The shortest answer is the Great Recession and austerity policies of EU policymakers. What austerity policies? In the UK's case, it was raising taxes in 2010 while cutting government spending in an attempt to pay down debt incurred during and by the Great Recession of 2008-09. But in doing so it has kept the UK close to recession level growth ever since 2008.
Nobelist Paul Krugman has been one of austerity's most vocal critics.
"By late 2008 it was already clear in every major economy that conventional monetary policy, which involves pushing down the interest rate on short-term government debt, was going to be insufficient to fight the financial downdraft. Now what? The textbook answer was and is fiscal expansion: increase government spending both to create jobs directly and to put money in consumers' pockets; cut taxes to put more money in those pockets."
But Brit politicos did just the opposite, with predictable results--near zero GDP growth since 2008.
"I don't know how many Britons realise the extent to which their economic debate has diverged from the rest of the western world - the extent to which the UK seems stuck on obsessions that have been mainly laughed out of the discourse elsewhere," said Krugman. "George Osborne and David Cameron boast that their policies saved Britain from a Greek-style crisis of soaring interest rates, apparently oblivious to the fact that interest rates are at historic lows all across the western world."
This led to the scapegoating by demagogues quick to take advantage of diminishing economic prospects of working class whites in (maybe formerly) Great Britain, and that Donald Trump is taking advantage of in the U.S. Hence the Brits vote for Brexit, and withdrawal from the EU.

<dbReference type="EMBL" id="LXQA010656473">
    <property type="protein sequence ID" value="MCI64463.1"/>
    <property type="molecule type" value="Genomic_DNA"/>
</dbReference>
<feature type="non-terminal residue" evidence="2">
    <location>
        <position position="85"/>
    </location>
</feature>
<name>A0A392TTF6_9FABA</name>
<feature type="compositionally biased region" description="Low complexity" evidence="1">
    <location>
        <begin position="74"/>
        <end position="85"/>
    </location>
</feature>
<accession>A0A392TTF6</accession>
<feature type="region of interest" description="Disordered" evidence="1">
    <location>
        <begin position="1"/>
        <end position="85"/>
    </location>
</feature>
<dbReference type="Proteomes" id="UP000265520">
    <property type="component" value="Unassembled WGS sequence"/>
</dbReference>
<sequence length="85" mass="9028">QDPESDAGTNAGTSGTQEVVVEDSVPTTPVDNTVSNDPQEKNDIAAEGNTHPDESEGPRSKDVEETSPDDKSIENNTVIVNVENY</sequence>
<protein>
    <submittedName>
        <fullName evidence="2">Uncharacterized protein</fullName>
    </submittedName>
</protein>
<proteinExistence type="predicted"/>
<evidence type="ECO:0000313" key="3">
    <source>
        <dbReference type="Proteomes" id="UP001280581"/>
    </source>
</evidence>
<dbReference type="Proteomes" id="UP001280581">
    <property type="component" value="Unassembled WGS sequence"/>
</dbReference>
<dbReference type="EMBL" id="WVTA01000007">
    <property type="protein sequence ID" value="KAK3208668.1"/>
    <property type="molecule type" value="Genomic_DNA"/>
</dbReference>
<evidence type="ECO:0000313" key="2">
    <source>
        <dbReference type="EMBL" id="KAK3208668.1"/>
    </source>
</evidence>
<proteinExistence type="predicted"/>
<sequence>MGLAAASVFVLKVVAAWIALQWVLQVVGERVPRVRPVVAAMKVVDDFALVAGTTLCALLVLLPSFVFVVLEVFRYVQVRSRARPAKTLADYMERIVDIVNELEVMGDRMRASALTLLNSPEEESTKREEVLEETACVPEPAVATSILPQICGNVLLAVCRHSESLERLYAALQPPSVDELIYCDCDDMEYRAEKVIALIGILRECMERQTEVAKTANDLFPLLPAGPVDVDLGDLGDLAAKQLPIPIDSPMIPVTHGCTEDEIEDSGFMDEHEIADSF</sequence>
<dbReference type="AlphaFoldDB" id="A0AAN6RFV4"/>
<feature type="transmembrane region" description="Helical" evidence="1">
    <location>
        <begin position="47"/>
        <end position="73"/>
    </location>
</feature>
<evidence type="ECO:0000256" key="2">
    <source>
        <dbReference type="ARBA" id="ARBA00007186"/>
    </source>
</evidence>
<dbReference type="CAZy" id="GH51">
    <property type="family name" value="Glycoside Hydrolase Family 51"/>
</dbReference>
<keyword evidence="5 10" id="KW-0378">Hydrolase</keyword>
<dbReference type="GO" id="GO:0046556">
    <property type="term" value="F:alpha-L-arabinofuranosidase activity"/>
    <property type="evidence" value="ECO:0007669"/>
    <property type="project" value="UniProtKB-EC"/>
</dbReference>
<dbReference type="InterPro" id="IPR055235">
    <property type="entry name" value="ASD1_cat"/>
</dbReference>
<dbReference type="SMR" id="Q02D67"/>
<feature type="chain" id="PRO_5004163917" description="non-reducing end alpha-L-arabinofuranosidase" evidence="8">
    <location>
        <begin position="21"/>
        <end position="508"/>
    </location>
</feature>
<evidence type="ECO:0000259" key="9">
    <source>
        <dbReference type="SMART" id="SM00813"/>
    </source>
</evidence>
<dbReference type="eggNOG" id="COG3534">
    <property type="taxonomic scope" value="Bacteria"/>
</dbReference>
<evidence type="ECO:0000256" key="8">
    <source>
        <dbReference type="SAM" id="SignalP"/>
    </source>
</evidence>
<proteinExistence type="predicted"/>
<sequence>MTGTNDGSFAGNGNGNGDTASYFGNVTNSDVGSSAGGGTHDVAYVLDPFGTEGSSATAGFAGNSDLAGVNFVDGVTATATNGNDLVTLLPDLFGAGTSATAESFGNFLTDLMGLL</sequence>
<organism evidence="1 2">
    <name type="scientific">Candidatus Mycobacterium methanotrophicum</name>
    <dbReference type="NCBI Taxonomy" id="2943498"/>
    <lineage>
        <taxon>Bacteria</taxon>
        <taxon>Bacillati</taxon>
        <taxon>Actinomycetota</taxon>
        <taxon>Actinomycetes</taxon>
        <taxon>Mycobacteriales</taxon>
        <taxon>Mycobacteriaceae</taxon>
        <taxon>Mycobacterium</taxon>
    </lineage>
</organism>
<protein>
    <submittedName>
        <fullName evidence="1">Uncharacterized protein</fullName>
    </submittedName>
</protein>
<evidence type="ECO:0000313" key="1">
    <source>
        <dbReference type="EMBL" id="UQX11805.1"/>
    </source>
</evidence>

The scapegoating that says immigrants take away jobs is really the only way demagogues know how to scare people who don't have another way to understand their predicament, when boosting government spending and benefits would help those most in need of work. The EUs overall predicament has been the same--which is a poor growth record due to the austerity policies of political elites--both in Europe and unfortunately, the U.S. as well, where the Obama administration allowed taxes to rise and government spending cut after the government shutdown in 2011 and consequent spending sequester that downgraded the U.S. sovereign debt rating.
Such policies have prevented the massive spending and investment programs that occurred during President Roosevelt's New Deal, a New Deal that employed those many who could not otherwise have had the dignity of work during the Great Depression.
"But won't this lead to budget deficits? Yes, and that's actually a good thing," continues Krugman. "An economy that is depressed even with zero interest rates is, in effect, an economy in which the public is trying to save more than businesses are willing to invest. In such an economy the government does everyone a service by running deficits and giving frustrated savers a chance to put their money to work. Nor does this borrowing compete with private investment. An economy where interest rates cannot go any lower is an economy awash in desired saving with no place to go, and deficit spending that expands the economy is, if anything, likely to lead to higher private investment than would otherwise materialise."
Unfortunately, it is a lesson lost to Europeans, and American politicos, it seems, so history is once again repeating itself.
Harlan Green © 2016
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